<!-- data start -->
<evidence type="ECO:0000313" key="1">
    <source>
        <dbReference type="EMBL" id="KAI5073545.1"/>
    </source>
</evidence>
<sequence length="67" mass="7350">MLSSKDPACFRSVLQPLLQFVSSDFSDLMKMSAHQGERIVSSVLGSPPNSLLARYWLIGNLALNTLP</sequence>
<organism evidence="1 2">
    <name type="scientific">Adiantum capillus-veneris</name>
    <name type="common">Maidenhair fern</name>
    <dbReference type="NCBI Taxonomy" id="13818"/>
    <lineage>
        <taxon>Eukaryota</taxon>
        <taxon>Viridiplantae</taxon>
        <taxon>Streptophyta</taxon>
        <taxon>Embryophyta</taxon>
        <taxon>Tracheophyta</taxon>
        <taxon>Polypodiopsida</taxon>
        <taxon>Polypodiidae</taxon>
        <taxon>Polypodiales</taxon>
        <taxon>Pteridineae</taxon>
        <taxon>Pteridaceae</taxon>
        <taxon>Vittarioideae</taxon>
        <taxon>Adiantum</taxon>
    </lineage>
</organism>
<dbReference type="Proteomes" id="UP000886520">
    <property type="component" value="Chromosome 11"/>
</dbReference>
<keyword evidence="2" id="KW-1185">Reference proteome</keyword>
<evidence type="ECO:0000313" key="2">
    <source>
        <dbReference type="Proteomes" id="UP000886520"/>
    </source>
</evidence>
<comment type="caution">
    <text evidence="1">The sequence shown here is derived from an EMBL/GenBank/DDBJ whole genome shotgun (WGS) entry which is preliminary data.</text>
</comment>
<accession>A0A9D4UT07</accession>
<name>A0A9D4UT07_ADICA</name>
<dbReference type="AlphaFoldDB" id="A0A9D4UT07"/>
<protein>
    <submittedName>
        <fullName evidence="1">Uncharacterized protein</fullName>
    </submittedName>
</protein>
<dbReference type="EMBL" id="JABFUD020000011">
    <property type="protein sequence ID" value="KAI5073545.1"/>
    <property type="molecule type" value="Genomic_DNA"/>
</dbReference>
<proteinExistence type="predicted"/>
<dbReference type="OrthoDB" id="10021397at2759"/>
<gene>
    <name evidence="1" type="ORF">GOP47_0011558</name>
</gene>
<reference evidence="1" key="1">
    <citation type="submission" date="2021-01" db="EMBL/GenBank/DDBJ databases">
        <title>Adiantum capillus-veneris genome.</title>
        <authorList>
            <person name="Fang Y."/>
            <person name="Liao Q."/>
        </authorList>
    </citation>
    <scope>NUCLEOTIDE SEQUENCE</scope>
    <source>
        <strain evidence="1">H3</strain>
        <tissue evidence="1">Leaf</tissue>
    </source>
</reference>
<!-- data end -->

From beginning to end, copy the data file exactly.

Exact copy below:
<evidence type="ECO:0000313" key="1">
    <source>
        <dbReference type="EMBL" id="KAI5073545.1"/>
    </source>
</evidence>
<sequence length="67" mass="7350">MLSSKDPACFRSVLQPLLQFVSSDFSDLMKMSAHQGERIVSSVLGSPPNSLLARYWLIGNLALNTLP</sequence>
<organism evidence="1 2">
    <name type="scientific">Adiantum capillus-veneris</name>
    <name type="common">Maidenhair fern</name>
    <dbReference type="NCBI Taxonomy" id="13818"/>
    <lineage>
        <taxon>Eukaryota</taxon>
        <taxon>Viridiplantae</taxon>
        <taxon>Streptophyta</taxon>
        <taxon>Embryophyta</taxon>
        <taxon>Tracheophyta</taxon>
        <taxon>Polypodiopsida</taxon>
        <taxon>Polypodiidae</taxon>
        <taxon>Polypodiales</taxon>
        <taxon>Pteridineae</taxon>
        <taxon>Pteridaceae</taxon>
        <taxon>Vittarioideae</taxon>
        <taxon>Adiantum</taxon>
    </lineage>
</organism>
<dbReference type="Proteomes" id="UP000886520">
    <property type="component" value="Chromosome 11"/>
</dbReference>
<keyword evidence="2" id="KW-1185">Reference proteome</keyword>
<evidence type="ECO:0000313" key="2">
    <source>
        <dbReference type="Proteomes" id="UP000886520"/>
    </source>
</evidence>
<comment type="caution">
    <text evidence="1">The sequence shown here is derived from an EMBL/GenBank/DDBJ whole genome shotgun (WGS) entry which is preliminary data.</text>
</comment>
<accession>A0A9D4UT07</accession>
<name>A0A9D4UT07_ADICA</name>
<dbReference type="AlphaFoldDB" id="A0A9D4UT07"/>
<protein>
    <submittedName>
        <fullName evidence="1">Uncharacterized protein</fullName>
    </submittedName>
</protein>
<dbReference type="EMBL" id="JABFUD020000011">
    <property type="protein sequence ID" value="KAI5073545.1"/>
    <property type="molecule type" value="Genomic_DNA"/>
</dbReference>
<proteinExistence type="predicted"/>
<dbReference type="OrthoDB" id="10021397at2759"/>
<gene>
    <name evidence="1" type="ORF">GOP47_0011558</name>
</gene>
<reference evidence="1" key="1">
    <citation type="submission" date="2021-01" db="EMBL/GenBank/DDBJ databases">
        <title>Adiantum capillus-veneris genome.</title>
        <authorList>
            <person name="Fang Y."/>
            <person name="Liao Q."/>
        </authorList>
    </citation>
    <scope>NUCLEOTIDE SEQUENCE</scope>
    <source>
        <strain evidence="1">H3</strain>
        <tissue evidence="1">Leaf</tissue>
    </source>
</reference>